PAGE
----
What sustains you when the world goes dark?
Journalist, broadcaster and writer Dr Julia Baird’s exploration of what sustained her spirit during treatment for abdominal cancer became a bestseller during a pandemic year in which everyone’s resilience was tested.
The Phosphorescence author is one of the keynote speakers at the 2021 ANMF/NMHPV Wellness Conference, Friday 7 May, presented online by ANMF (Vic Branch) and the Nursing and Midwifery Health Program Victoria.
The conference will explore practical ideas, methods and concepts which can be used to promote positive health and wellbeing for you, your families and those in your professional life. It will attract 8 hours CPD required for registration.
Other Wellness Conference speakers include Matt Ball, nurse practitioner, psychotherapist and founder of Humane Clinic, and Athol Hann, former critical care and emergency nurse, and founder of the fwards app, who will address how to prevent and manage burnout.
Julia Baird took time out to share some insights with ANMF members ahead of the conference.
Having experienced care by nurses first-hand, how would you describe the qualities of ‘good nursing’ and is there anything you’d like to say about their care?
Like so many millions of others, I am utterly indebted to the competence and kindness of nurses. Good nursing from my experience involves anticipating needs, calming anxieties with competence, a steady observation and watchfulness – and OH the difference it can make when a nurse is sympathetic and kind.
What feedback have you had from readers of Phosphorescence that has moved you or surprised you?
What has most astonished me was the sheer volume of response – I have been blown away by the number of people who have emailed me and said the book struck a chord, comforted or uplifted them during tough times – and it was for many a very difficult year. I have been very touched by the people who emailed with their own stories of struggle, and resilience, and of the things that sustained them – even just local parks, dogs, quiet, still moments. I was struck by the humanity of people who responded, the fact we all share a profound love and need for the natural world, and the hunger for ways to talk to each other about the things that matter – and the things that unite, not divide us.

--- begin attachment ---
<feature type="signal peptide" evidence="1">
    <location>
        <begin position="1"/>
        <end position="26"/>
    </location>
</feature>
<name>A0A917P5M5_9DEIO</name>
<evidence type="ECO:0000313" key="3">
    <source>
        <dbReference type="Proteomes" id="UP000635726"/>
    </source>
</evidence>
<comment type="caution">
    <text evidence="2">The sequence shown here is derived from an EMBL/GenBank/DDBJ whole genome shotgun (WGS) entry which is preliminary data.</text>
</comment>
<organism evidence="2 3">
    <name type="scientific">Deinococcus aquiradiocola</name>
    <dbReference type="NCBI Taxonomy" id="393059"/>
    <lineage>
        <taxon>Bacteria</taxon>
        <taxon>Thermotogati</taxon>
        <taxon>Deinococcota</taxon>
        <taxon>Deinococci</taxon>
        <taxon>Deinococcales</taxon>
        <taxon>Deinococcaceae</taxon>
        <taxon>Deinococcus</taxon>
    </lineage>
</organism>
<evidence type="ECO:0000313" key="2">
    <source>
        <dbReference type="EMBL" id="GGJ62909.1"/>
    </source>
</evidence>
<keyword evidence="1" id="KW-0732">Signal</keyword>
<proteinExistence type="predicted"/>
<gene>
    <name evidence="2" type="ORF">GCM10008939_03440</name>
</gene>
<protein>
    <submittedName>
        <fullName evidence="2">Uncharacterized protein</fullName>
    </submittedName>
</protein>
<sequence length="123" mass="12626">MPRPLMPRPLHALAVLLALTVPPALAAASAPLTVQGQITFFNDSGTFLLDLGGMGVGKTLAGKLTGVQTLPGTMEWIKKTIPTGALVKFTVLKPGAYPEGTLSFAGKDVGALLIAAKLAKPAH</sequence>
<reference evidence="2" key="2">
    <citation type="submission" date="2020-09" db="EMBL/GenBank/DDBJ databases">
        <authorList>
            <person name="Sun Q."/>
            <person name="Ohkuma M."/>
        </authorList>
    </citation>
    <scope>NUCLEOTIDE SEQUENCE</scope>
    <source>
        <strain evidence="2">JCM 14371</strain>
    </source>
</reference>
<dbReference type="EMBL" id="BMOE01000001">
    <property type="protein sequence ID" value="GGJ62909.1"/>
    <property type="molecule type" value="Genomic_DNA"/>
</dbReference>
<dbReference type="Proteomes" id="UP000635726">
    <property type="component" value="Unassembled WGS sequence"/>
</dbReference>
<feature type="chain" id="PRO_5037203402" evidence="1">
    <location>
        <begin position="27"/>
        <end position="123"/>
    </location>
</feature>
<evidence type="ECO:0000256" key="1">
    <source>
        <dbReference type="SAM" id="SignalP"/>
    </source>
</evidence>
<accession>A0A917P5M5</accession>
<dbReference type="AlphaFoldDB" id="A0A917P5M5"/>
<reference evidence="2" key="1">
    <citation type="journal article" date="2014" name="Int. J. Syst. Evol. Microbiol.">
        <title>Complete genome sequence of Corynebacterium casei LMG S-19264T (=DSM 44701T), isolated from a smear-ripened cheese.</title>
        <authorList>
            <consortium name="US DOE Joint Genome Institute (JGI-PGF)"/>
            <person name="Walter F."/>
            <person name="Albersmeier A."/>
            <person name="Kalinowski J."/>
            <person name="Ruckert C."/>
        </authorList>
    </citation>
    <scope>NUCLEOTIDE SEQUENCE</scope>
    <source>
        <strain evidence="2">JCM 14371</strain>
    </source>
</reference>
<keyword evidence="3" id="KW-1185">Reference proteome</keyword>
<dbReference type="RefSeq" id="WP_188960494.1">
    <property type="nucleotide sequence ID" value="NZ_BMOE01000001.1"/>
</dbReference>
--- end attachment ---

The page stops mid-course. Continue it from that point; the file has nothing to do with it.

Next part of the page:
Your book came along at the right time for people seeking ways to deal with difficult times during the COVID-19 pandemic, what sustained you during 2020?
I was sustained by people writing to me and opening little windows onto their moments of awe and joy. I also took my own advice and deliberately built in the hunting of awe and wonder into my days – diving to the ocean floor so I could hear whales singing, running into the water at dusk only to be quickly surrounded by dolphins, taking my kids to sit on the cliffs during stormy weather so we could watch the big wave surfers dare to plunge into massive swells, and exploring my local dam whenever I could.
What is it you’re hoping to share with ANMF members at the Wellness Conference?
Some of my thoughts about things that sustain you when the world goes dark; things that can give you strength to just put one foot in front of the other when you’d rather just dive under your doona and blank the world out. I’d like to talk about the joy of wonder in our daily lives, the importance of hunting awe and the calming power of stillness, amongst other things. Our health care workers are so crucial and so stretched right now; we all need to do all we can to keep our nurses, midwives and personal care workers strong.
Save on registration costs and gain 15 hours CPD by registering for both the Sustainability and Wellness Conferences together. The Sustainability Conference is on Thursday 6 May, also online.